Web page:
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August 02 2011
Profile picture for Pasadenan
Out of thousands of houses I've seen in this area, the only vinyl siding I've seen is the samples that some "home improvement" company dropped off to try to sell me on the idea; and that was decades ago.  No one here wants vinyl siding, and no developers want to pay for it.

Heart Redwood siding will last much longer, and those that don't want to pay for that go either stucco, or the press-board fake siding.

Most people I know are concerned about the sun damage to the plastic; both for fading and it becoming more brittle and eventually cracking.

They also are concerned about the outgassing of the plastic and the smell.






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August 02 2011
Profile picture for New_Englander

Aha!  The first person who doesn't like vinyl!  Good points, too.  I had not thought of it from that perspective - mainly just aesthetics.  I suppose any kind of siding could be said to do the same, too, though.  I could re-side in wood clapboard, cedar shakes, fiber cement, etc., and it could conceivably cover underlying wood rot and termite damage so a buyer wouldn't know what they were getting.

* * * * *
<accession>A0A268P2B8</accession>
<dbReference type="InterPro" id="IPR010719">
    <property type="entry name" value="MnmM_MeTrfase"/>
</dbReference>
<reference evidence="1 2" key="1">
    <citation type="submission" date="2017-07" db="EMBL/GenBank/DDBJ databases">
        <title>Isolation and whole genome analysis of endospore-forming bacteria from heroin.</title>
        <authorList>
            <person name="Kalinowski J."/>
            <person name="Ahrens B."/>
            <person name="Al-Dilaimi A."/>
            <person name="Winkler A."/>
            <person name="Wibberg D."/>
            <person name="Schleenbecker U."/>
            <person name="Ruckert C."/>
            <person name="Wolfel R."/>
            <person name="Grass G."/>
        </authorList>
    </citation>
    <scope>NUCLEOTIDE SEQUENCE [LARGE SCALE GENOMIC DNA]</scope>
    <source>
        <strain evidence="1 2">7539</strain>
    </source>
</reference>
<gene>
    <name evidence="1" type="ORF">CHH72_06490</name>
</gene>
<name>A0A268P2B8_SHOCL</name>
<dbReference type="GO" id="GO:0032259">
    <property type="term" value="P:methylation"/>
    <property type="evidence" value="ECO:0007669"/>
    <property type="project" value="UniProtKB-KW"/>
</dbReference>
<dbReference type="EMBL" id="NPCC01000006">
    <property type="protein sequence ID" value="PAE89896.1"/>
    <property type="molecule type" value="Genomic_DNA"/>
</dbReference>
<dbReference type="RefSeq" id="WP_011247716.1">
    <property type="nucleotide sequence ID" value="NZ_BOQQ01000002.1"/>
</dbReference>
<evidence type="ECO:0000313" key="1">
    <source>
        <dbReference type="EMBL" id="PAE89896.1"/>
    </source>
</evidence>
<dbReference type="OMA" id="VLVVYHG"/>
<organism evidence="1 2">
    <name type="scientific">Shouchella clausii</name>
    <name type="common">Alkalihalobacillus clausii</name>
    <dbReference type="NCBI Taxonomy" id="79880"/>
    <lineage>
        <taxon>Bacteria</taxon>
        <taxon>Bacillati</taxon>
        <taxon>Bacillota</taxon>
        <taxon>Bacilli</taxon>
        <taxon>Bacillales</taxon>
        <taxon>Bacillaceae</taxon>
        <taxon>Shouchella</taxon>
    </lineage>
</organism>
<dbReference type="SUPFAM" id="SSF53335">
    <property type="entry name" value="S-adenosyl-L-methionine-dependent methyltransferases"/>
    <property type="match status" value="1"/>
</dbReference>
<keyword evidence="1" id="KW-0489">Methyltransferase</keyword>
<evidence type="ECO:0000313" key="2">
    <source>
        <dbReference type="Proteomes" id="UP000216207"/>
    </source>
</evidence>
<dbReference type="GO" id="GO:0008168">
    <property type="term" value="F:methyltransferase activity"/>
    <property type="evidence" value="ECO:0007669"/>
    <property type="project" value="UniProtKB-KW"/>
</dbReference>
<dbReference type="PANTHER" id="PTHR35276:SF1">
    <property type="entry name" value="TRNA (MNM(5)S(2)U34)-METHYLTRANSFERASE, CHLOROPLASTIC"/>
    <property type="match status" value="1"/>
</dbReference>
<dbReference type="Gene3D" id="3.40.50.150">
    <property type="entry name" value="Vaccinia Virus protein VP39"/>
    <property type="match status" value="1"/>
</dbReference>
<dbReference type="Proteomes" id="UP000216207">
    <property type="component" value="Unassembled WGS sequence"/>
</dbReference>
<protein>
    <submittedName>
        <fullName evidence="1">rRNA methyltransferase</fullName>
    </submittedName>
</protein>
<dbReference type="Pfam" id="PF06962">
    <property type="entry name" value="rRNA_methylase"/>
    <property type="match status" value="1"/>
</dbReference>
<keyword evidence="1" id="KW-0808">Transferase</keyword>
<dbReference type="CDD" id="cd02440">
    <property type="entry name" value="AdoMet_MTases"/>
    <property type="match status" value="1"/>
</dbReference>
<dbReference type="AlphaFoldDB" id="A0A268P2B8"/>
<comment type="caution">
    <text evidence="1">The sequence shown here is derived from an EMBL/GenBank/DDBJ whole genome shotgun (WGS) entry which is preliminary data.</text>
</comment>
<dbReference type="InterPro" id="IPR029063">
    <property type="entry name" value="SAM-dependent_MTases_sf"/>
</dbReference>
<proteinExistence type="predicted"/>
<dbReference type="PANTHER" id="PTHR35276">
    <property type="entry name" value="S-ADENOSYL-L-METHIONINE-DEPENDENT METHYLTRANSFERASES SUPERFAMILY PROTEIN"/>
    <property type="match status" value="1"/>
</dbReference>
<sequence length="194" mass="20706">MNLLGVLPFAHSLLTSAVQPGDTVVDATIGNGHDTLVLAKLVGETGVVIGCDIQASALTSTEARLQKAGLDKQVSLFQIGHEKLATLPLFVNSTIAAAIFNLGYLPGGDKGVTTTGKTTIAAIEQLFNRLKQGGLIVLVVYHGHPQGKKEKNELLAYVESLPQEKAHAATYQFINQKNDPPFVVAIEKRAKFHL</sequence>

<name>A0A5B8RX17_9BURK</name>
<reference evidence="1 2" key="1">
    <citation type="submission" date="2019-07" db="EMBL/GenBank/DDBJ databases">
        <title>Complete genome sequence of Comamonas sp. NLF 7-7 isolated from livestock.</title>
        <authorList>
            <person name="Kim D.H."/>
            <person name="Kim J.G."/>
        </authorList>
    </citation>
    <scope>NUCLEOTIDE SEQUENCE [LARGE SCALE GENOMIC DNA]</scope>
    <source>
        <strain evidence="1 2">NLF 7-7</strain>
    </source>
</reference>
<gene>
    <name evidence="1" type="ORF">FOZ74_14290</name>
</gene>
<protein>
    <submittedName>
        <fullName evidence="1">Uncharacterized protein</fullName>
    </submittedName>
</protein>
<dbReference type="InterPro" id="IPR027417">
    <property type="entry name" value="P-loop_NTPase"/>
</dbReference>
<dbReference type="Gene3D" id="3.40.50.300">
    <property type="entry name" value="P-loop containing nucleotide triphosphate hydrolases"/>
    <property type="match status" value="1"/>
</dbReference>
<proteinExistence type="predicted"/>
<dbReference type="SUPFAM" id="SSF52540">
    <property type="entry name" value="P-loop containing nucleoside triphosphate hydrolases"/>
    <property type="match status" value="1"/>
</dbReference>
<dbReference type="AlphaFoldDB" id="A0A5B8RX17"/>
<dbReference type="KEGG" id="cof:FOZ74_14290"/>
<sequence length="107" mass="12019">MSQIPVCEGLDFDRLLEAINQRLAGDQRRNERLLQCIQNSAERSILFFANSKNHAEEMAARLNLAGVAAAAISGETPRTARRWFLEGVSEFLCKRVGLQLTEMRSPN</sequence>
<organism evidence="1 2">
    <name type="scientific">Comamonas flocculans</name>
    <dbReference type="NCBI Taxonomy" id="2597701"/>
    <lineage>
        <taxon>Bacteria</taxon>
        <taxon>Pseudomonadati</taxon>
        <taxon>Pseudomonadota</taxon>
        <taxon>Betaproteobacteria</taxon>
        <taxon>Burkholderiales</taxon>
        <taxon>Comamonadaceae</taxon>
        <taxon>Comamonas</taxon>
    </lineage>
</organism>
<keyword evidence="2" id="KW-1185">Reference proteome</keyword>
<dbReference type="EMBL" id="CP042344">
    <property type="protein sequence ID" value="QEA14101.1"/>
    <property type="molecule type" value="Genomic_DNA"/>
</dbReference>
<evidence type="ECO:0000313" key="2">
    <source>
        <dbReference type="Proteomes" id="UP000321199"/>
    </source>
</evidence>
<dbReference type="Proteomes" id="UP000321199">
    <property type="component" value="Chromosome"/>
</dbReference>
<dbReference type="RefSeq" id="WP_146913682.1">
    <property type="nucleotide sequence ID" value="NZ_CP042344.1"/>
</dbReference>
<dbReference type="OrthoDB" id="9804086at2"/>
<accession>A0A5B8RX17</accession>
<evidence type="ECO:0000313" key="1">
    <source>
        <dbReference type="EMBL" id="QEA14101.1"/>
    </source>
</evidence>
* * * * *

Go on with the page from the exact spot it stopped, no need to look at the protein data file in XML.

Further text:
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August 02 2011
I do not like Vinyl sidding simply because it hides the real home behind a sheild. if your a buyer you realy dont know what your getting. if you are an owner you do not know what is going on to your home, ie: termite damage, wood rot, etc... You may save in paint jobs, but the cost of Vinyl is not cheap and problems more expensive then paint could occure.
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August 02 2011
Profile picture for New_Englander
Oh, I should mention that our house was built in 2003, so the siding is pretty new.  It's not the highest quality it could be, but it is made to mimic clapboard siding.  It's not overly glossy (another thing I hate about some vinyl.)  It has a "wood grain" and if you're just looking at one small area, it look a lot like clapboard siding.  The big issue for me are the seams between pieces.  This gives it away as vinyl.  Since it's an "okay vinyl," if I were to re-side, I wouldn't re-side in vinyl, but would use it as an opportunity to pick something else - perhaps staining clapboards or cedar shakes.